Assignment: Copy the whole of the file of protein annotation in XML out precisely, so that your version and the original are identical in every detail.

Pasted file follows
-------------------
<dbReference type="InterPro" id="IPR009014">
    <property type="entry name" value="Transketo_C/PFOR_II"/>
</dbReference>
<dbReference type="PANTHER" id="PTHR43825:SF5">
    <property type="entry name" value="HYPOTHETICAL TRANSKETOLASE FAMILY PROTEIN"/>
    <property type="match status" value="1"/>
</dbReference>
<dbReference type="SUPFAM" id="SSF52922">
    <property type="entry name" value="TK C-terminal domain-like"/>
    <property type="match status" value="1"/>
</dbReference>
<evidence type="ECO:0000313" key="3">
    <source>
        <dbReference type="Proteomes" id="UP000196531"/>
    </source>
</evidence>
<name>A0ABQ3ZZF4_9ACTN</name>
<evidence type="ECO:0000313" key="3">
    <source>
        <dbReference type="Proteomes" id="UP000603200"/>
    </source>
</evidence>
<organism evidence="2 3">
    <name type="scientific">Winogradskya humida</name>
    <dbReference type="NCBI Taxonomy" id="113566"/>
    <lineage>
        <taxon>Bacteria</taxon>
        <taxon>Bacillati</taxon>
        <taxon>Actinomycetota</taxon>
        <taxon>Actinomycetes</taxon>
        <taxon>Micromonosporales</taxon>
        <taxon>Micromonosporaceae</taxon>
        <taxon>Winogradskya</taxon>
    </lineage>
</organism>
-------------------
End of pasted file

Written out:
<dbReference type="InterPro" id="IPR009014">
    <property type="entry name" value="Transketo_C/PFOR_II"/>
</dbReference>
<dbReference type="PANTHER" id="PTHR43825:SF5">
    <property type="entry name" value="HYPOTHETICAL TRANSKETOLASE FAMILY PROTEIN"/>
    <property type="match status" value="1"/>
</dbReference>
<dbReference type="SUPFAM" id="SSF52922">
    <property type="entry name" value="TK C-terminal domain-like"/>
    <property type="match status" value="1"/>
</dbReference>
<evidence type="ECO:0000313" key="3">
    <source>
        <dbReference type="Proteomes" id="UP000196531"/>
    </source>
</evidence>
<name>A0ABQ3ZZF4_9ACTN</name>
<evidence type="ECO:0000313" key="3">
    <source>
        <dbReference type="Proteomes" id="UP000603200"/>
    </source>
</evidence>
<organism evidence="2 3">
    <name type="scientific">Winogradskya humida</name>
    <dbReference type="NCBI Taxonomy" id="113566"/>
    <lineage>
        <taxon>Bacteria</taxon>
        <taxon>Bacillati</taxon>
        <taxon>Actinomycetota</taxon>
        <taxon>Actinomycetes</taxon>
        <taxon>Micromonosporales</taxon>
        <taxon>Micromonosporaceae</taxon>
        <taxon>Winogradskya</taxon>
    </lineage>
</organism>